Money-market traders have proven skeptical in recent years -- and much of the time rightly so -- about just how much the central bank might be able to push rates back up toward more historically normal levels. Officials on Wednesday scaled back from two to zero the number of rate increases they foresee in 2019.
Futures markets, which were already leaning toward a cut this year, have pushed the probability of easing to about 50 percent. For next year, a cut is fully priced in. The turnaround in Fed expectations in recent months has been accompanied by a rebound in stocks, which tumbled in December amid concern about the economy and the prospect of rate hikes.
“The Fed got the signal from markets last year as they were crashing and were pretty much devouring the economy,” said Robert Tipp, chief investment strategist at PGIM Fixed Income, which oversees about $716 billion. “A cut this year is possible. This is a good environment for U.S. fixed income,” and the 10-year yield has room to fall, he said.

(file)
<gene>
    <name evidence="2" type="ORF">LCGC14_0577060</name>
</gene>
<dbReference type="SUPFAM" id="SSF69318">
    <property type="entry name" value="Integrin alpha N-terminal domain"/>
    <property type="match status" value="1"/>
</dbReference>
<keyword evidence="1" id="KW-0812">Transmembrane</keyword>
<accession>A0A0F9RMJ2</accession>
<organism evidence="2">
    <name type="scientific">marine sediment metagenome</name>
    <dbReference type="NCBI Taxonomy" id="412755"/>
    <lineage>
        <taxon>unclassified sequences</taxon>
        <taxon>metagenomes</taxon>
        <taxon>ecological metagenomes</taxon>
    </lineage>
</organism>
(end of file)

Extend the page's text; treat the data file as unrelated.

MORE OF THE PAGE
The big question after the Fed’s about face on raising rates is, are they moving early enough to avoid an economic contraction? The logic is reasonably straight forward. The Fed would not have announced such a major shift in policy unless they were worried about the economic and market outlook. By going on pause and waiting for additional information they are signaling a willingness to listen to what the market is telling them.
The bond market is predicting the next move will be a cut. 2-year note futures have broken their downtrend and are consolidating above the trend mean. Considering how oversold the market has been there is ample scope for additional upside, particularly if economic growth does not improve in the 2nd quarter.
The 10-year yield failed to sustain the break above the psychological 3% level last year and has pulled back into the range in a dynamic manner. If it fails to hold the 2.5% level there is a clear risk of a move back to test the lower side of the range. That would undoubtedly only be possible in the event of a recession.